Most MRI units produce the magnetic field by passing an electric current through wire coils. Other coils are inside the machine and, in some cases, are placed around the part of the body being imaged. These coils send and receive radio waves, producing signals that the machine detects. The electric current does not come into contact with the patient.
MRI is often able to tell the difference between diseased tissue and normal tissue better than x-ray, CT, and ultrasound.
How is the procedure performed?
The technologist will position you on the moveable exam table. They may use straps and bolsters to help you stay still and maintain your position.
The technologist may place devices that contain coils capable of sending and receiving radio waves around or next to the area of the body under examination. They may also place padding material around you to ensure your skin is not touching the inside of the machine or other parts of your body. Skin that touches skin on another part of your body or touches the machine can heat up during an MRI and cause a skin burn. Your MRI technologist will explain this before your exam.
MRI exams create multiple types of pictures of the part of your body being imaged. When the machine is creating the pictures, you will hear loud clicking, tapping and thumping noises. The technologist will give you earphones or ear plugs to wear to decrease the noise you hear during your exam.
The technologist will place you into the magnet of the MRI unit. They will perform the exam while working at a computer outside of the room. You will be able to talk to them via an intercom.
If your exam uses a contrast material, the technologist will inject it into the intravenous line (IV) after an initial series of scans. They will take more images during or following the injection. You may feel a little warm or have a strange taste in your mouth when you receive the contrast. This is normal and expected. You may need to hold your breath for 15-25 seconds as the technologists takes pictures after you receive the contrast.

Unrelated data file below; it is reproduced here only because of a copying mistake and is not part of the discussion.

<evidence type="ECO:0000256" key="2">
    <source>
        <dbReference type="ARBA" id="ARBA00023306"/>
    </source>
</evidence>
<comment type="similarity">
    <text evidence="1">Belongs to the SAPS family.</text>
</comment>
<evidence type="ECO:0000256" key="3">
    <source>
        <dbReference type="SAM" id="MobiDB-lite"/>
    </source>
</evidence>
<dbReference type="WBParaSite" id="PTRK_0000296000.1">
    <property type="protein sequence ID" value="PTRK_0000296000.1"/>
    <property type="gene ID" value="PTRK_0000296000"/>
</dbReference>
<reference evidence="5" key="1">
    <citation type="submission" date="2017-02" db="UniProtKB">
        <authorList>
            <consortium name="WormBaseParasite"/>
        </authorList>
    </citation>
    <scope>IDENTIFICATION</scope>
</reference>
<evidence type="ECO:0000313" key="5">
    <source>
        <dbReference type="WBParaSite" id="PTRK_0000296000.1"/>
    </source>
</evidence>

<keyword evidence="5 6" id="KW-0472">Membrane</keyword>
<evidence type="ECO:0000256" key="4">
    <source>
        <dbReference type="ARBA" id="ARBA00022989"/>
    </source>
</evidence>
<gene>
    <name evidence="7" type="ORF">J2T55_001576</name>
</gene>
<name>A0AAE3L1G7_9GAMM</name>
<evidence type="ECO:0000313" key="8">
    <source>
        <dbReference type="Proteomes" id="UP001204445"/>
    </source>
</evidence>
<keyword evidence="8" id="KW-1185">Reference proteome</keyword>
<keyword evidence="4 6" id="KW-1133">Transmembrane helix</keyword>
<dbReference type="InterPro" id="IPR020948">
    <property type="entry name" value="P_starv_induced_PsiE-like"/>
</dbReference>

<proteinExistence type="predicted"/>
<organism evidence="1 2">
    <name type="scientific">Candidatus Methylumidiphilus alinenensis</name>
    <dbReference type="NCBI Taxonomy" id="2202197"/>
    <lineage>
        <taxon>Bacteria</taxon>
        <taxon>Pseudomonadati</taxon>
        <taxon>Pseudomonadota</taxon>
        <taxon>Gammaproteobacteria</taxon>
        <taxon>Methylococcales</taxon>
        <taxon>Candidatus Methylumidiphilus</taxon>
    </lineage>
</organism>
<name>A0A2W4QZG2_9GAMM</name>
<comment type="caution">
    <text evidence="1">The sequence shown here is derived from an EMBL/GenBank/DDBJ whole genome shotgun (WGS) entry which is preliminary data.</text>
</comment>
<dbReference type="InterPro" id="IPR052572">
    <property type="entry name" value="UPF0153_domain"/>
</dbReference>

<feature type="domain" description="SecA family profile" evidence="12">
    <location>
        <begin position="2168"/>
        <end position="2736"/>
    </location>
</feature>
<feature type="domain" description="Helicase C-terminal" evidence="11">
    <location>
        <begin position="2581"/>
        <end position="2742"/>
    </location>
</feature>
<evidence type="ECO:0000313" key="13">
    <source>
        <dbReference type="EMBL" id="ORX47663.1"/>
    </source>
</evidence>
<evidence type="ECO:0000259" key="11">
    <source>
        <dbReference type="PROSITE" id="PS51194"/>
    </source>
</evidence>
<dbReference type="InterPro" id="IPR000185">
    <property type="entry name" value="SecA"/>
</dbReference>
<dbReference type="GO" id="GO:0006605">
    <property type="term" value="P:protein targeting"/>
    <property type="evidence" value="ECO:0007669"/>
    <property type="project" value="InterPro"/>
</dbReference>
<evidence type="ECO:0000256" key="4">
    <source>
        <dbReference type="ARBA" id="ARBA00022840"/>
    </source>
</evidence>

When the exam is complete, the technologist may ask you to wait while the radiologist checks the images in case more are necessary.
The technologist will remove your IV line after the exam is over and place a small dressing over the insertion site.
Depending on the type of exam and the equipment used, the entire exam usually takes 30 to 60 minutes.
What will I experience during and after the procedure?
Most MRI exams are painless. However, some patients find it uncomfortable to remain still. Others may feel closed-in (claustrophobic) while in the MRI scanner. The scanner can be noisy.
It is normal for the area of your body being imaged to feel slightly warm. If it bothers you, tell the radiologist or technologist. It is important that you remain perfectly still during the exam. You will know when the technologist is taking images because you will hear and feel loud tapping or thumping sounds. The coils that generate the radio waves make these sounds when they are activated. The technologist will provide you with earplugs or headphones to reduce the noise made by the scanner. You may be able to relax between imaging sequences. However, you will need to keep the same position as much as possible without moving.
You will usually be alone in the exam room. However, the technologist will be able to see, hear, and speak with you at all times using a two-way intercom. They will give you a “squeeze-ball” that alerts the technologist that you need attention right away. Many facilities allow a friend or parent to stay in the room once they are screened for safety.
The technologist will give children appropriately sized earplugs or headphones during the exam. Music may be played through the headphones to help pass the time. MRI scanners are air-conditioned and well-lit.
In some cases, you may receive an IV injection of contrast material before the technologist takes the images. The IV needle may cause you some discomfort and you may experience some bruising. There is also a tiny chance of skin irritation at the site of the IV tube insertion. Some patients may have a temporary metallic taste in their mouth after the contrast injection.